Peripheral Nerve Blocks for Above-the-knee Amputations

  • STATUS
    Recruiting
  • days left to enroll
    3
  • participants needed
    36
  • sponsor
    University of Florida
Updated on 27 February 2022
arteriopathy
diabetes
anesthesia
hypertension
peripheral vascular disease
coronary artery disease
nerve block
chronic obstructive pulmonary disease
vascular disease
arterial disease

Summary

Surgery performed with nerve blocks and sedation may be safer and provide better pain control compared to general anesthesia and opioid therapy in high-risk patient populations such as elderly and troubled with peripheral vascular disease, diabetes, hypertension, coronary artery disease, and chronic obstructive pulmonary disease (COPD).

Description

Avoidance of general anesthesia in certain high-risk patient populations may have additional benefits beyond improved postoperative pain scores and analgesic consumption. The primary objective of this research will be to evaluate the ability of the femoral, sciatic, lateral femoral cutaneous nerve (LFCN), and obturator blocks to provide surgical anesthesia.

Details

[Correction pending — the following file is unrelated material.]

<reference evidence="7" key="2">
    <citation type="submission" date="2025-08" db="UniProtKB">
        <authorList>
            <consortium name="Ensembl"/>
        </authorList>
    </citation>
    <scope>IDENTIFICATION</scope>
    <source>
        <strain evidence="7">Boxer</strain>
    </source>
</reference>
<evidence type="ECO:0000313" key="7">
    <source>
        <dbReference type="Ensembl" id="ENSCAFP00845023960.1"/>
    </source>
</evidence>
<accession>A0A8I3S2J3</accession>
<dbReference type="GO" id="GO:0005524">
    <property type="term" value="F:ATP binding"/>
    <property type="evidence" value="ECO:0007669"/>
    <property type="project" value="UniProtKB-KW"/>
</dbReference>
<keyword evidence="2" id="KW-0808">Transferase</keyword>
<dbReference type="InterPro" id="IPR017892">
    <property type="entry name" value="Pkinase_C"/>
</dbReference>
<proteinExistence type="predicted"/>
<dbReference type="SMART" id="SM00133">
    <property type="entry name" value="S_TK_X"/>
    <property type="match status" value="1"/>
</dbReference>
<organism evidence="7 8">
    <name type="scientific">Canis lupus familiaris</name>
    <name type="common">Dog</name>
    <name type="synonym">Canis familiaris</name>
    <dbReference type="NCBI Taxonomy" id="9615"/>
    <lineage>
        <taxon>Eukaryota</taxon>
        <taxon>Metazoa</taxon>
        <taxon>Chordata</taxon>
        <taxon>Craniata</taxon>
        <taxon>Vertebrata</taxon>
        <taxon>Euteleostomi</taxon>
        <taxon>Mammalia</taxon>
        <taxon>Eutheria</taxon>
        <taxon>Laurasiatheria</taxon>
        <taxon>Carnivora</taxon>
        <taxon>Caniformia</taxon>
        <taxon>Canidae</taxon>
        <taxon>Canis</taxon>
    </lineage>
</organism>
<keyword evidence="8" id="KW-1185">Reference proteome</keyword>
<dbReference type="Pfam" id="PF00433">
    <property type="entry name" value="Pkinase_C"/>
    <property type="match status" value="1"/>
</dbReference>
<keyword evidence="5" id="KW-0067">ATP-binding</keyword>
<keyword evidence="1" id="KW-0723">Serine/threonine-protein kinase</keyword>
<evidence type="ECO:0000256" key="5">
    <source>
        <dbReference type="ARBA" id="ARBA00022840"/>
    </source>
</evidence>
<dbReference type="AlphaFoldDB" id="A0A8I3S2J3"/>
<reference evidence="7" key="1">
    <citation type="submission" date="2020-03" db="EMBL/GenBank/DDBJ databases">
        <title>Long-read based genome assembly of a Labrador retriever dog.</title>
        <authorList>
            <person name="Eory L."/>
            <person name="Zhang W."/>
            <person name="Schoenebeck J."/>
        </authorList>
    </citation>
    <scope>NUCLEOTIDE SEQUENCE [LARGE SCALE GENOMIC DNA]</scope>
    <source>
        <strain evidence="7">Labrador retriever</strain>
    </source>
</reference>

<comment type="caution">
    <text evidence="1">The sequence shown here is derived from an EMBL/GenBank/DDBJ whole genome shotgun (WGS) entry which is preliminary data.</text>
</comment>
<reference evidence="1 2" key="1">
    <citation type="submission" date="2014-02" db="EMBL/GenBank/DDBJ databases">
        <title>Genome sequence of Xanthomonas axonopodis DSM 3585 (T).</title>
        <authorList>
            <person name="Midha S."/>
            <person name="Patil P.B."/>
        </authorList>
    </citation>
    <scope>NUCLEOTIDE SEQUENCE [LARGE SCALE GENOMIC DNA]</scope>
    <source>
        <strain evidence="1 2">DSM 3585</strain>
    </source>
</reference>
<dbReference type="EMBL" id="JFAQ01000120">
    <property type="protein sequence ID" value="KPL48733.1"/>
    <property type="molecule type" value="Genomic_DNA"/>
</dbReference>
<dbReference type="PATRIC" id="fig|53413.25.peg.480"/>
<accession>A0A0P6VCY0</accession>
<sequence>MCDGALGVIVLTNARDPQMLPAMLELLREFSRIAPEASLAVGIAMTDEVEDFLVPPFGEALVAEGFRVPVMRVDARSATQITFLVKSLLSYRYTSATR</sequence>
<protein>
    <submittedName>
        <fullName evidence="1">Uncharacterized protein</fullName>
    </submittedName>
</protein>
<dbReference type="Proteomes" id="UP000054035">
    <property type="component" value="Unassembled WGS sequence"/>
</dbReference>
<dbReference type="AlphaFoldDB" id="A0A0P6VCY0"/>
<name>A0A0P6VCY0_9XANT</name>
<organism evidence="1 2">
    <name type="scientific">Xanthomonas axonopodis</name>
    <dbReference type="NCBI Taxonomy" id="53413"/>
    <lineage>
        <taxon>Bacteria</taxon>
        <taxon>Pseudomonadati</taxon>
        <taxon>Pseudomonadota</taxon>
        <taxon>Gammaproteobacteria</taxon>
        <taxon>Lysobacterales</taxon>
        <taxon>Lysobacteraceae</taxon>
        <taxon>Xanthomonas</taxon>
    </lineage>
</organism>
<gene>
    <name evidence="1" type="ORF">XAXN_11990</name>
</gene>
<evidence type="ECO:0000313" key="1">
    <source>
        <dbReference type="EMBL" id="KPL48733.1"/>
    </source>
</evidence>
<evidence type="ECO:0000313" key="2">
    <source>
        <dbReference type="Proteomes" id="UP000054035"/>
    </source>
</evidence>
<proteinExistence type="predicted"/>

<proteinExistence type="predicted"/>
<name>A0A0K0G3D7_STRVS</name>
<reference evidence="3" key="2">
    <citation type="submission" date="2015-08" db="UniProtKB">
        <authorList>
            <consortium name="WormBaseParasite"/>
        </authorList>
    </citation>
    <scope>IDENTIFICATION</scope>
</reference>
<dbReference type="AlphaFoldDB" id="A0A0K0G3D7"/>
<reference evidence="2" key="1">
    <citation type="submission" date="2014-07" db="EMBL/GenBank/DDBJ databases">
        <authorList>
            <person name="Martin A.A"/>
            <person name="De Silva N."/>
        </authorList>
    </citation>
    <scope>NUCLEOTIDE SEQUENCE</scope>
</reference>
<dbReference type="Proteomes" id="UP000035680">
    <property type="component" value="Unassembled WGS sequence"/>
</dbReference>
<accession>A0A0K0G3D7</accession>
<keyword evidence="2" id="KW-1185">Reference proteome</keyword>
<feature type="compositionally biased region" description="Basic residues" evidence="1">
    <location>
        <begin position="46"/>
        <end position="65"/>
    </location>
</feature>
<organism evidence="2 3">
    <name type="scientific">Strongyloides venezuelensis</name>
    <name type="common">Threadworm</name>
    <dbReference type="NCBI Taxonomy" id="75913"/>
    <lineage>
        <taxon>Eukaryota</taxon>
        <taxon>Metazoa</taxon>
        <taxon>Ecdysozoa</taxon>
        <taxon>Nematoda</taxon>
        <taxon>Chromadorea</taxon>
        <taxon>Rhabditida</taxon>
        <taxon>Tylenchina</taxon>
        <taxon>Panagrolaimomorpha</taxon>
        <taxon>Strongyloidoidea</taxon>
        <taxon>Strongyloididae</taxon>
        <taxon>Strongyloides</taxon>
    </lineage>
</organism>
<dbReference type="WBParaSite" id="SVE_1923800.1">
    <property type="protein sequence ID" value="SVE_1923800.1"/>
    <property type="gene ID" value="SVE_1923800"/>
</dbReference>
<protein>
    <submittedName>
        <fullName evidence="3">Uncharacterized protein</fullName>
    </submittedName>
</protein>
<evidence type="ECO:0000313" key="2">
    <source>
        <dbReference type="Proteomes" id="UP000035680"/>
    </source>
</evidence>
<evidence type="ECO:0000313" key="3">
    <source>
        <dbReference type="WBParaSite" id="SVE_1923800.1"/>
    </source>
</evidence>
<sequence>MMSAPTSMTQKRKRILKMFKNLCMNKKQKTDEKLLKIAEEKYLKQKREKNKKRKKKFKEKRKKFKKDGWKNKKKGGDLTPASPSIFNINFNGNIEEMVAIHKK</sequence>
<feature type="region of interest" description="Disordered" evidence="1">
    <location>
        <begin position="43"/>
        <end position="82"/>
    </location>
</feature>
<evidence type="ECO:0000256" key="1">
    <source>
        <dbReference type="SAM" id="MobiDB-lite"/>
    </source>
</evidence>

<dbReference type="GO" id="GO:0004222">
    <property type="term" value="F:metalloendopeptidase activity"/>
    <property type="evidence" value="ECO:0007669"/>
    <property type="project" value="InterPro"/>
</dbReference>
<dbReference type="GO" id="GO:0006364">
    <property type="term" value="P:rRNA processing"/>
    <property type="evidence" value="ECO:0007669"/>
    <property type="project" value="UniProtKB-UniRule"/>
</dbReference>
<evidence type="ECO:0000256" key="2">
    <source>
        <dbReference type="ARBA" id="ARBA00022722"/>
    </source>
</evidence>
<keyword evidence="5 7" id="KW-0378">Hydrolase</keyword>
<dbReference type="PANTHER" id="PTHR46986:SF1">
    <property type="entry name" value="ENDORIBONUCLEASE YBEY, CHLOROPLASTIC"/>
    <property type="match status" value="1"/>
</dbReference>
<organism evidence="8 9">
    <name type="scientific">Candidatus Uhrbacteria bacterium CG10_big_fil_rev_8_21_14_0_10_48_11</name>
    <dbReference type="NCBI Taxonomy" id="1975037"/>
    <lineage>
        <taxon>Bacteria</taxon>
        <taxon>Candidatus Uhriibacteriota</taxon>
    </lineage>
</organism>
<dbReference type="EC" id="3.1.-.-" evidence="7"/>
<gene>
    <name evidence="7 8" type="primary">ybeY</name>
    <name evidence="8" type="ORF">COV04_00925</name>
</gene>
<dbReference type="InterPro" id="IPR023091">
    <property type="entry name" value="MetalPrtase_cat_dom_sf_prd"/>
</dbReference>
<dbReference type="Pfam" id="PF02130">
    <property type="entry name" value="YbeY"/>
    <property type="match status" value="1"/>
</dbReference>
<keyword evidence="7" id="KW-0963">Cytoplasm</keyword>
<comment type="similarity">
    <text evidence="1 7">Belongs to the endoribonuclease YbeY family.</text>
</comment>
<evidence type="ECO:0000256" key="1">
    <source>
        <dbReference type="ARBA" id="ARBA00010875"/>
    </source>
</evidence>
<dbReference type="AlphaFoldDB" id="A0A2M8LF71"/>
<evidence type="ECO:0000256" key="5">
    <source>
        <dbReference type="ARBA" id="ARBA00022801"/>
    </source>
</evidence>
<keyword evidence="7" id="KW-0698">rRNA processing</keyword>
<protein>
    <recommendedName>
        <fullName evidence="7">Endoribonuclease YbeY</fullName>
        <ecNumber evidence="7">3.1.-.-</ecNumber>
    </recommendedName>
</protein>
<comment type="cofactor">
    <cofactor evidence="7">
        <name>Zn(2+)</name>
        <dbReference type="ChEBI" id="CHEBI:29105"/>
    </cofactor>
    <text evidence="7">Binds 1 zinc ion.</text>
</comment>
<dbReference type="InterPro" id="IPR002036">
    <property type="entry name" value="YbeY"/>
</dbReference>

Condition Peripheral Vascular Diseases, Hyperglycaemia (Diabetic), Hypertension, Coronary Artery Disease, Pulmonary Disease, Chronic Obstructive
Treatment peripheral Nerve block, Intravenous Sedatives, Lateral femoral cutaneous nerve blocks, Obturator nerve blocks
Clinical Study IdentifierNCT03404180
SponsorUniversity of Florida
Last Modified on27 February 2022

Eligibility

Yes No Not Sure

Inclusion Criteria

Patients undergoing above-the-knee amputation or knee disarticulation
Ability to understand and provide informed consent

Exclusion Criteria

Patient refusal or inability to provide informed consent
True allergy, not sensitivity, to any of the following substances
\- Local anesthetics
\- Propofol or other sedative agents
\- General anesthetic agents
Pregnancy
Severe hepatic impairment
Evidence of infection at or near the proposed needle insertion site
Any sensorimotor deficit, whether acute or chronic, as determined by the PI
Chronic use of opioid medication
BMI 35
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